T H E E D M O N T O N S U N • T h urs d a y , A u g ust 3 , 2006

life sty le 4 7

EDITOR: Sally Johnston

PHONE: 468-0115

FAX: 468-0139 E-MAIL: sjohnston@edmsun.com

A smashing success
lrich Simonsmeier has a good beanshaped reason why he doesn’t take his health for granted – the kidCARY CASTAGNA ney his brother donated to him 24 years ago. For the kidney transplant recipient, striving to stay healthy became a way of life after he suddenly found himself face-to-face with his own mortality. “I appreciate my health now,” says the 52-year-old St. Albert resident, who knows he has to look after his body if he expects his body to look after him. “If you’re not healthy, it’s over.” The German-born Simonsmeier was just 22 and living in his homeland when his kidneys began to falter. It was a seemingly innocuous cold that activated the congenital defect, sending the two vital organs on a debilitating downward slide over the next six years, he explains. At 28, his kidneys eventually shut down altogether and he was forced to undergo dialysis for the next six months. “It’s a terrible time to find out you’ve got a terminal illness,” he recalls. “The most difficult part was knowing that I was ill.” Fortunately for Simonsmeier, his brother stepped forward and gave him the gift of life. And the grateful organ recipient has made sure not to squander that gift. In fact, he’s done pretty ‘If you’re not healthy, well for himself. The CEO of Cybernius Medit’s over.’ ical Ltd. – a St. Albert-based company that offers a compu– Ulrich Simonsmeier terized medical records-keeping system for renal care facilities around the world, Simonsmeier manages to find the time to keep active. Up to three times a week, he plays soccer through the Edmonton and District Soccer Association. He also hits Edmonton’s Royal Glenora Club for thrice weekly badminton sessions. And if that’s not enough, Simonsmeier, who holds dual citizenship in Germany and Canada, has competed in five World Transplant Games across the globe – winning a fair share of medals in the Olympics-style event that’s open to transplant recipients and divided into age categories. He plans to play badminton and run the 100-metre dash in the Canadian Transplant Games slated for Aug. 8-13 in Edmonton. Simonsmeier says he once ran the 100 in 11.3 seconds, while his 400-metre relay team was clocked at under 50 seconds. “It’s not exactly the Olympics, but it’s not bad,” he explains, adding some fellow competitors have also competed in the Commonwealth Games.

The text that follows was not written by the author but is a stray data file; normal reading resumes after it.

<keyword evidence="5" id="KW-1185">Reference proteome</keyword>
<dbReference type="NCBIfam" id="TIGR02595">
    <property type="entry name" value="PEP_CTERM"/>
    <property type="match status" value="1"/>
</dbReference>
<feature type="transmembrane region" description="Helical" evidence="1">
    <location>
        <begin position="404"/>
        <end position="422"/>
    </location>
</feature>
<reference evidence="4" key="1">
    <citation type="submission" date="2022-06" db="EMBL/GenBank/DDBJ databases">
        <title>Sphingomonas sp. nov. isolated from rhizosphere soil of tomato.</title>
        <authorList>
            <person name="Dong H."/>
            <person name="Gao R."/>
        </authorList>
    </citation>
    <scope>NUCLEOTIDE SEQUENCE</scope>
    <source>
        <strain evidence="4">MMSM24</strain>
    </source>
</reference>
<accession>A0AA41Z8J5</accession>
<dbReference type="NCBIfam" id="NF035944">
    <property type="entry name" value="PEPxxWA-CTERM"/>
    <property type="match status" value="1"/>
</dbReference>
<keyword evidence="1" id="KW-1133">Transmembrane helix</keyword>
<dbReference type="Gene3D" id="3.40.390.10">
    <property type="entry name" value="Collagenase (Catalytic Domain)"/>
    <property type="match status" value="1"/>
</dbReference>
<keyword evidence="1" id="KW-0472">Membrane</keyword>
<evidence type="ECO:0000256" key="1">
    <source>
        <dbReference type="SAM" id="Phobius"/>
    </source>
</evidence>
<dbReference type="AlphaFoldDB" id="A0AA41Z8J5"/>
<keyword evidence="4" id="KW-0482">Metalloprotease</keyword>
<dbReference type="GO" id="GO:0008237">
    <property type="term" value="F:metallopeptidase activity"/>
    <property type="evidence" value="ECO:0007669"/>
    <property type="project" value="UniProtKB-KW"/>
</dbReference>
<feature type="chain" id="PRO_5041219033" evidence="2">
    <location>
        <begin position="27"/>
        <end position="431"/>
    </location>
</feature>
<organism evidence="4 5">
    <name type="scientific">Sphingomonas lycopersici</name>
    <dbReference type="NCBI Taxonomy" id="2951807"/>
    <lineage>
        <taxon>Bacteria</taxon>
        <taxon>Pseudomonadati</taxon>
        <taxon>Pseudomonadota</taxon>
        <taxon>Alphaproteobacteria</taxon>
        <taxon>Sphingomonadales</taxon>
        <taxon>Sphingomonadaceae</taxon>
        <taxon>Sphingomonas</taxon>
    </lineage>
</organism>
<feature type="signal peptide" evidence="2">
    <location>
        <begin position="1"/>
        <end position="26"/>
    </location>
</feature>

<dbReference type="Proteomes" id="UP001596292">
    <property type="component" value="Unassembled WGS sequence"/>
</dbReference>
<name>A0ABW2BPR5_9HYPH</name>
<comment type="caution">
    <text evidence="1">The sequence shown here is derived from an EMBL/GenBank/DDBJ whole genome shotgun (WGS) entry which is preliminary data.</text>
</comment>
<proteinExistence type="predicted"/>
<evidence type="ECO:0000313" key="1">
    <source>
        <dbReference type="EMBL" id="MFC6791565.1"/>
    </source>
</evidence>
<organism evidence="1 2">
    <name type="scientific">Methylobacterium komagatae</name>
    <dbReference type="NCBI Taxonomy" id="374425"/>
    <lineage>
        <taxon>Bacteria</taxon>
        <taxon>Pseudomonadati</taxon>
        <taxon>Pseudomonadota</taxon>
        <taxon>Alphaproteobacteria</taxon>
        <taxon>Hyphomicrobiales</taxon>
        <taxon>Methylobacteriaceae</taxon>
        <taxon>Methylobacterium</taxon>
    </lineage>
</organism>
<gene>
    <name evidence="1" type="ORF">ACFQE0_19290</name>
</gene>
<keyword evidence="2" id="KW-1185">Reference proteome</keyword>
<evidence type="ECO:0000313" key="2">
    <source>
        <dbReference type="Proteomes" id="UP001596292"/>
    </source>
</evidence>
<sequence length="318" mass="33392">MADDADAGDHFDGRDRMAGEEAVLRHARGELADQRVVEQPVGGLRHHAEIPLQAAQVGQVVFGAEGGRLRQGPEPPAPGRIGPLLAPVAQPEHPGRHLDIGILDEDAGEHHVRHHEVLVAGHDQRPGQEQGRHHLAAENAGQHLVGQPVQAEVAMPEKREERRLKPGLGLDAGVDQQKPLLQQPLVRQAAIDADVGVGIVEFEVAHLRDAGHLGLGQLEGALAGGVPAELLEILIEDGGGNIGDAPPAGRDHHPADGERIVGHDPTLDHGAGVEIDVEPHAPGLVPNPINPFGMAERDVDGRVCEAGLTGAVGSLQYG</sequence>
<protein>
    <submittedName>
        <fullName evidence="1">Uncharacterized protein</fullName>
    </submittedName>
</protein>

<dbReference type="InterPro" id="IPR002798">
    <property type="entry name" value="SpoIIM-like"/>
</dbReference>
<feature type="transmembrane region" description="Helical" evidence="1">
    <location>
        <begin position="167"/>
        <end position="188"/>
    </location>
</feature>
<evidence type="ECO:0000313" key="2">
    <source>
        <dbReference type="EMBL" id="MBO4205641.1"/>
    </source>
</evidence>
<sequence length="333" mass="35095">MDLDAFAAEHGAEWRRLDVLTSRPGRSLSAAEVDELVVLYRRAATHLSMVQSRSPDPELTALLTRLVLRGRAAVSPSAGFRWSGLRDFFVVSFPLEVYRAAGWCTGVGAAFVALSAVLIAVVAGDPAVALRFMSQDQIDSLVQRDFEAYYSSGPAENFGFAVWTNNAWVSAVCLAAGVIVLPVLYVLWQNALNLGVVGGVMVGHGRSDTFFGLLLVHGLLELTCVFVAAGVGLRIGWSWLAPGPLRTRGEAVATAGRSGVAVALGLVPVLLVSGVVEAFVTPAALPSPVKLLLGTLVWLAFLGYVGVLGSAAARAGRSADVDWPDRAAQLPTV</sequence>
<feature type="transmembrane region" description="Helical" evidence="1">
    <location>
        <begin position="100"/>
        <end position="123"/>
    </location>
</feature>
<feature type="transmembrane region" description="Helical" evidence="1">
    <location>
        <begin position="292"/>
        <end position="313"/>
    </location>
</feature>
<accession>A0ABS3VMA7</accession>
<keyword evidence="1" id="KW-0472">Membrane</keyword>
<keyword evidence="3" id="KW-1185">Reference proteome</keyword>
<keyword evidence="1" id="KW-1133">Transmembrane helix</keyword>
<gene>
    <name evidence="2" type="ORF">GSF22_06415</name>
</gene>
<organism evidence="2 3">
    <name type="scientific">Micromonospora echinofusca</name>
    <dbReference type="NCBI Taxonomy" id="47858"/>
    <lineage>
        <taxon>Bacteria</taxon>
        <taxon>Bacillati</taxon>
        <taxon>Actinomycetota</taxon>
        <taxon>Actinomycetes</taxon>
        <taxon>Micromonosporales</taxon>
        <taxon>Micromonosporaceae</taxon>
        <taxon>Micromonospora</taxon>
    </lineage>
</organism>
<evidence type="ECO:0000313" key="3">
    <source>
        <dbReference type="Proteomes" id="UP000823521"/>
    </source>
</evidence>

City man to compete at the Canadian Transplant Games

U

Badminton player Ulrich Simonsmeier, a kidney transplant recipient, will compete in the Canadian Transplant Games, Aug. 8 to 13 in Edmonton.
Simonsmeier’s trophy case includes two golds in badminton, a gold in the 100-metre dash and a silver in the 400metre relay – all medals he won during his 30s. But the six-foot-two 195-pounder, who also plays shinny hockey in the winter and occasionally lifts weights, will tell you it’s not about the hardware. For Simonsmeier, it’s about camaraderie, competition – and of course, keeping fit. “After sports in general, I always feel more alive, more awake, rejuvenated,” he says. To help him stay on course, Simonsmeier eats a nutritious diet that includes steak, chicken, lamb, fish, eggs, veggies and a little bit of fruit, rice and potatoes. Although he’s fairly Spartan, he does allow himself the odd beer and the occasional cake binge. The only major drawback in Simonsmeier’s regimen is the frequent globe-trotting he does for his international company. During especially hectic times, he may not do any sports

– DAVID BLOOM, Sun photos

activity for up to three weeks at a time. But when he returns home, he gets right back at it – although not without paying a price. “The next day, I’m always a little stiff, but I feel good,” he says. Simonsmeier, who is divorced and has a 16-year-old daughter who lives in Germany, advises any sports-minded individuals to never give up their physical pursuits. “It’s kept me quite young and energetic,” he says. “I don’t have a problem with obesity, which a lot of people have.” And despite taking anti-rejection medication that suppresses his immune system, Simonsmeier doesn’t get sick. “I’ve not been ill, nothing serious at all,” he says. “I’m sure it’s just because of lifestyle. … So, even with kidney disease, you can live a normal and healthy life. It’s not a death sentence.” Nope, not by a long shot.
– Do you have an inspirational story for Keeping Fit? E-mail Cary Castagna at ccastagna@edmsun.com

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